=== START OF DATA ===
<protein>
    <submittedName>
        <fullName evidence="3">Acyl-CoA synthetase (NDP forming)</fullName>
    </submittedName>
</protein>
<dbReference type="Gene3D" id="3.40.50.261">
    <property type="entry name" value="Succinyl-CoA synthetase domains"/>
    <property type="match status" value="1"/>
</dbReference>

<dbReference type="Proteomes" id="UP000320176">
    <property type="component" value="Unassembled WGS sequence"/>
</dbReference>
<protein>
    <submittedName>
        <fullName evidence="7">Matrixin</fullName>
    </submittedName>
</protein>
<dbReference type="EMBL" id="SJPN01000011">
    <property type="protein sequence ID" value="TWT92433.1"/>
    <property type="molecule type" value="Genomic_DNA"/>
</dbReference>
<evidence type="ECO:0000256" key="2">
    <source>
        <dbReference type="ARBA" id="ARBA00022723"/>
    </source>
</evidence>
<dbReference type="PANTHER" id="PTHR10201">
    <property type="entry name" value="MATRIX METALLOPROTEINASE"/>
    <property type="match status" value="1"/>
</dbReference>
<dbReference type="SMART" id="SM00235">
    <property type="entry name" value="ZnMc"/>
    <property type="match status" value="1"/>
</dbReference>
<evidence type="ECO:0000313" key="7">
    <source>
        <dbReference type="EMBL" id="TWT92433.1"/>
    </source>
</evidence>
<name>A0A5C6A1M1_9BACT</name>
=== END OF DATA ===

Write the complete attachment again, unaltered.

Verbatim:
<protein>
    <submittedName>
        <fullName evidence="3">Acyl-CoA synthetase (NDP forming)</fullName>
    </submittedName>
</protein>
<dbReference type="Gene3D" id="3.40.50.261">
    <property type="entry name" value="Succinyl-CoA synthetase domains"/>
    <property type="match status" value="1"/>
</dbReference>

<dbReference type="Proteomes" id="UP000320176">
    <property type="component" value="Unassembled WGS sequence"/>
</dbReference>
<protein>
    <submittedName>
        <fullName evidence="7">Matrixin</fullName>
    </submittedName>
</protein>
<dbReference type="EMBL" id="SJPN01000011">
    <property type="protein sequence ID" value="TWT92433.1"/>
    <property type="molecule type" value="Genomic_DNA"/>
</dbReference>
<evidence type="ECO:0000256" key="2">
    <source>
        <dbReference type="ARBA" id="ARBA00022723"/>
    </source>
</evidence>
<dbReference type="PANTHER" id="PTHR10201">
    <property type="entry name" value="MATRIX METALLOPROTEINASE"/>
    <property type="match status" value="1"/>
</dbReference>
<dbReference type="SMART" id="SM00235">
    <property type="entry name" value="ZnMc"/>
    <property type="match status" value="1"/>
</dbReference>
<evidence type="ECO:0000313" key="7">
    <source>
        <dbReference type="EMBL" id="TWT92433.1"/>
    </source>
</evidence>
<name>A0A5C6A1M1_9BACT</name>